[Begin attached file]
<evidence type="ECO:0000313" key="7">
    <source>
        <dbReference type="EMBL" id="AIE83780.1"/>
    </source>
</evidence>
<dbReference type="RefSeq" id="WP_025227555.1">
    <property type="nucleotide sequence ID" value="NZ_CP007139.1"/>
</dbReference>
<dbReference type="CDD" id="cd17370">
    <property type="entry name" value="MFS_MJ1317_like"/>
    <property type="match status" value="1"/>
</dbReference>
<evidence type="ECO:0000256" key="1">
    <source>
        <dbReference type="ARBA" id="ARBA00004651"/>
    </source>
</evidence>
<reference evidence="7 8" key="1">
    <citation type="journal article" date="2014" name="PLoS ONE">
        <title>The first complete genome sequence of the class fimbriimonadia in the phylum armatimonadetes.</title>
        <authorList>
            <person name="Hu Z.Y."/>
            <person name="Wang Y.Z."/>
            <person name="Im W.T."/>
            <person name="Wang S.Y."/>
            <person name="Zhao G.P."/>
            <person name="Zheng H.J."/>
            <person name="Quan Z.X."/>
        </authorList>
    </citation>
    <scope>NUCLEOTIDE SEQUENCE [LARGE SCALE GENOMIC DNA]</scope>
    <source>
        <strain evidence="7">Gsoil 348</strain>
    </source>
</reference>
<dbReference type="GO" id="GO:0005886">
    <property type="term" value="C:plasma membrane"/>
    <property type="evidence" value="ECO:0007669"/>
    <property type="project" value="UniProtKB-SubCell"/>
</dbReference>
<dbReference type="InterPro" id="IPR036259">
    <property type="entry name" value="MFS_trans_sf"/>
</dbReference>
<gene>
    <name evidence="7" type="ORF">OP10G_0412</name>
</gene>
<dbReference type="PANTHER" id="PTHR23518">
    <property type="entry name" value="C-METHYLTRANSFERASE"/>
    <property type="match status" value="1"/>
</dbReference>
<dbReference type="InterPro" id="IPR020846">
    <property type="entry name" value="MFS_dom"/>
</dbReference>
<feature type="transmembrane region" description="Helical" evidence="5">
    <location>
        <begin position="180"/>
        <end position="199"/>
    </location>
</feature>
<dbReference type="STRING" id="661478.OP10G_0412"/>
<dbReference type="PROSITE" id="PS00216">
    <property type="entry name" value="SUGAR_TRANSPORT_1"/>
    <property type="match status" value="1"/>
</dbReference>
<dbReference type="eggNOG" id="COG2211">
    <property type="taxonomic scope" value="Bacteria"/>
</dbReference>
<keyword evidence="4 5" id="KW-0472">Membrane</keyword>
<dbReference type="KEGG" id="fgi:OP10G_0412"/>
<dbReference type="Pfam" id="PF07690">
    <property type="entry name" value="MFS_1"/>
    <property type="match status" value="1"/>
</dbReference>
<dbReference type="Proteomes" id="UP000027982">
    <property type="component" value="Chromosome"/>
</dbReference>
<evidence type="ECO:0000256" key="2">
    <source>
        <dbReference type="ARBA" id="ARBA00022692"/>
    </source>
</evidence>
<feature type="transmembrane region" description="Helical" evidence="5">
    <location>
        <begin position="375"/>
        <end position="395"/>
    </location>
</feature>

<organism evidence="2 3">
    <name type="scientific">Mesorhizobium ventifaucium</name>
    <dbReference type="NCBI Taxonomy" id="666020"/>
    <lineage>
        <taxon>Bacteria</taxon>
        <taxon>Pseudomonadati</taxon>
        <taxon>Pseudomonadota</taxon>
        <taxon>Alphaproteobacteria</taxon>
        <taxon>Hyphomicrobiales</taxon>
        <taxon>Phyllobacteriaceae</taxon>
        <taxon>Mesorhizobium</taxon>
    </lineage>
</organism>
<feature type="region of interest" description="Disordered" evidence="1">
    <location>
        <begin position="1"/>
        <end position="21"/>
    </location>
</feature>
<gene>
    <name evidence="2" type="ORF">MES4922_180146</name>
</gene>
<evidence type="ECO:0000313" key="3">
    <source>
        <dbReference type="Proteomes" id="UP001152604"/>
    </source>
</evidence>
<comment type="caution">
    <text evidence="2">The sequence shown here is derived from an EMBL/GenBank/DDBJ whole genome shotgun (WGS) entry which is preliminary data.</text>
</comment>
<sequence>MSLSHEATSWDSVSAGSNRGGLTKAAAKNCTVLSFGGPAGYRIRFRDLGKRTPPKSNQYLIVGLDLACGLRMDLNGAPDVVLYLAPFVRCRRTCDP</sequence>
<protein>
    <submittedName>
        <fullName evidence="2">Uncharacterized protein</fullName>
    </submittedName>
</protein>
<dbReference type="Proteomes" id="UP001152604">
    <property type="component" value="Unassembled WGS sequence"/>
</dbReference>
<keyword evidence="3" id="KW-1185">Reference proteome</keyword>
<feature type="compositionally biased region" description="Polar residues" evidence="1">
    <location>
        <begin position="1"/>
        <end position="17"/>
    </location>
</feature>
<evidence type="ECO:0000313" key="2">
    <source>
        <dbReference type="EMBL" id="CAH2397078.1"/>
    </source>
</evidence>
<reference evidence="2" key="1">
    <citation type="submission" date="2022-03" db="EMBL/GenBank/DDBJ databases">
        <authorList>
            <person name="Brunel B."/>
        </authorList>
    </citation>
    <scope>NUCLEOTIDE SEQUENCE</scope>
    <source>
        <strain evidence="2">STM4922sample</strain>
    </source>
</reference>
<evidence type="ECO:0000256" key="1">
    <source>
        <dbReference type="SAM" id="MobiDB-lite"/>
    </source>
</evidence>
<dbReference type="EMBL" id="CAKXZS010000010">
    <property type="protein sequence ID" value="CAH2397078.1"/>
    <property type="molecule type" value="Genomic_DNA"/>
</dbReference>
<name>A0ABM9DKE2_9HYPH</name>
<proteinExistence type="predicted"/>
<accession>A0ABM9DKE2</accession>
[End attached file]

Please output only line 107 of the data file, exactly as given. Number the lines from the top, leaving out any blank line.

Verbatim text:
<gene>